Gay rugby star hosts 'coming out' party to thank friends
Sport and stage stars turn out to show solidarity with Wales's 'role model' player
Published 29/01/2010 | 10:45
For one of the rugby world's more eloquent stars, the speech was surprisingly brief - but then Gareth Thomas has done a lot of talking in recent weeks. Just before Christmas he did the unthinkable and became the first professional player in Britain to admit he is gay.
Last night was his chance to celebrate the announcement.
"Everybody here tonight is celebrating that the world is changing," he said. "We are here to send the message that it's OK to be a sportsman and it is also OK to be gay."
The venue was Movida, a glitzy London club with a bright pink bar and equally garish cocktails - not a very likely hangout for burly rugby players.
But this was no post-match celebration, rather an opportunity to tell the world that the sport was longer a place in which gay players had to hide their sexuality.
Last night, the former Welsh captain's friends and supporters joined Britain's gay glitterati for Thomas's official "coming out" party - a remarkable display of solidarity that many hope will signal the beginning of the end of homophobia in sport.
Former and current rugby stars including Will Carling, Matt Dawson, Gareth Williams and Lee Byrne were present, along with the likes of Sir Ian McKellen, Will Young and Graham Norton.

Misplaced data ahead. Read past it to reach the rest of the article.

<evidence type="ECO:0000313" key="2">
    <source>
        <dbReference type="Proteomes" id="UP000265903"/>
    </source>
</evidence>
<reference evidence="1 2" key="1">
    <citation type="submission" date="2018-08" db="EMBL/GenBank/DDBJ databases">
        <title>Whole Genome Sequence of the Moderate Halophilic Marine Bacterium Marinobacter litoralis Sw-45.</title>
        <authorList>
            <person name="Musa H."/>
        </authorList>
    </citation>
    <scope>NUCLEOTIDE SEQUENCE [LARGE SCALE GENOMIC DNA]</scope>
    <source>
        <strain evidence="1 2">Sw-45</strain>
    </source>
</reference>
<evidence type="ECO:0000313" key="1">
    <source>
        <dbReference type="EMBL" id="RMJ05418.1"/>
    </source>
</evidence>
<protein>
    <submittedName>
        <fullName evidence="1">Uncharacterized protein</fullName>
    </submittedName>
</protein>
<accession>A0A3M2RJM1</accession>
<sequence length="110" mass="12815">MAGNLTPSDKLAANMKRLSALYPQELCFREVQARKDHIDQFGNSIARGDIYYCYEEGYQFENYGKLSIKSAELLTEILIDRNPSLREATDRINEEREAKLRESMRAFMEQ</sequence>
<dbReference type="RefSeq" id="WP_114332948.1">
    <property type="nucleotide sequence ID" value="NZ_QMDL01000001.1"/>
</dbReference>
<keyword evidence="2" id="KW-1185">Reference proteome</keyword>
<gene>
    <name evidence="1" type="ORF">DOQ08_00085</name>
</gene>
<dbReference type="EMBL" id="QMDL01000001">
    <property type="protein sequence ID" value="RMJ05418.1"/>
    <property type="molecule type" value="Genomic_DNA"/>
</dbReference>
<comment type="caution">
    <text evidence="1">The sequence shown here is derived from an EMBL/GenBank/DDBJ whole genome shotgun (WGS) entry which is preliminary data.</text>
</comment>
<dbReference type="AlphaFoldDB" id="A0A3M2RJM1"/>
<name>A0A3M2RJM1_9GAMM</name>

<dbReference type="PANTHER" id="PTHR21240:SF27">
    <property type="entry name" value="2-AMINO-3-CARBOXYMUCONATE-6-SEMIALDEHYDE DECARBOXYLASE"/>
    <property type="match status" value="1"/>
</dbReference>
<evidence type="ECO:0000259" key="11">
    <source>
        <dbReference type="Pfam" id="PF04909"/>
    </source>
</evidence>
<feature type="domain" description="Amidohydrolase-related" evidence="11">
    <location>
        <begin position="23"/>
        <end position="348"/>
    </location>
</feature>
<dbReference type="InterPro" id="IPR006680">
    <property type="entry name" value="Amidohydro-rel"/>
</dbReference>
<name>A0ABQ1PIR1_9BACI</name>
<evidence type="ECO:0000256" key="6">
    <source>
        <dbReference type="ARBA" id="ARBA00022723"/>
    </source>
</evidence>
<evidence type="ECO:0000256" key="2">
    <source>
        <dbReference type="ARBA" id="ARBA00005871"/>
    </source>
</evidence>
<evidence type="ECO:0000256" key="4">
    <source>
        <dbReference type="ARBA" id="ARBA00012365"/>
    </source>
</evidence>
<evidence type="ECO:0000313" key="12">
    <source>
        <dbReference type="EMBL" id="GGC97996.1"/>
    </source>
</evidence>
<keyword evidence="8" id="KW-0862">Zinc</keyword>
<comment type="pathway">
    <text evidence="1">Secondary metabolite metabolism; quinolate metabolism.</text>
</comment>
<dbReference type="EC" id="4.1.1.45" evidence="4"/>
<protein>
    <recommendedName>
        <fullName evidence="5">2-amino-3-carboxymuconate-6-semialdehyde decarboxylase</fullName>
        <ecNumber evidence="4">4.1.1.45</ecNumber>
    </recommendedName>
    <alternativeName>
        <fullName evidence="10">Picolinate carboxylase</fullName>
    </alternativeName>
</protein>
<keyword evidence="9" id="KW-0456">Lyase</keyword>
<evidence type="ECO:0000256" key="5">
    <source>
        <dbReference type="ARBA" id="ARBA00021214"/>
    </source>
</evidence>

The gay rights campaigner Peter Tatchell said he hoped Thomas's decision to publicly declare his sexuality would inspire others.
"If more top-class professional sportspeople came out as Gareth has done they would win huge amounts of public respect for their honesty and courage," he said.
"It would boost their public standing and provide a very powerful and positive role model for young lesbian, gay and bisexual people who are coming to terms with their sexuality for the first time."
The positive reaction from the public, particularly in Wales where Thomas is a national hero, has convinced him to throw himself into an active campaigning role for gay rights.
In the six weeks since he came out, he has already signed up to be a patron of the annual Lesbian, Gay, Bisexual and Transgender History Month, and is in the process of filming a documentary about homophobia for ITV.
Thomas said last night: "The most important thing in my life is rugby and that will always be the case. But I will inevitably become something of a role model and that's something I'm happy to embrace. It's not about self-promotion, it's about actually doing something positive that will help other people."
Matthew Todd, editor of the gay magazine Attitude, which co-hosted the party, said it was clear that Thomas intended to be known as more than just a rugby player.
"Not since Sir Ian McKellen came out have we seen someone throw themselves into the gay rights cause with such enthusiasm," he said.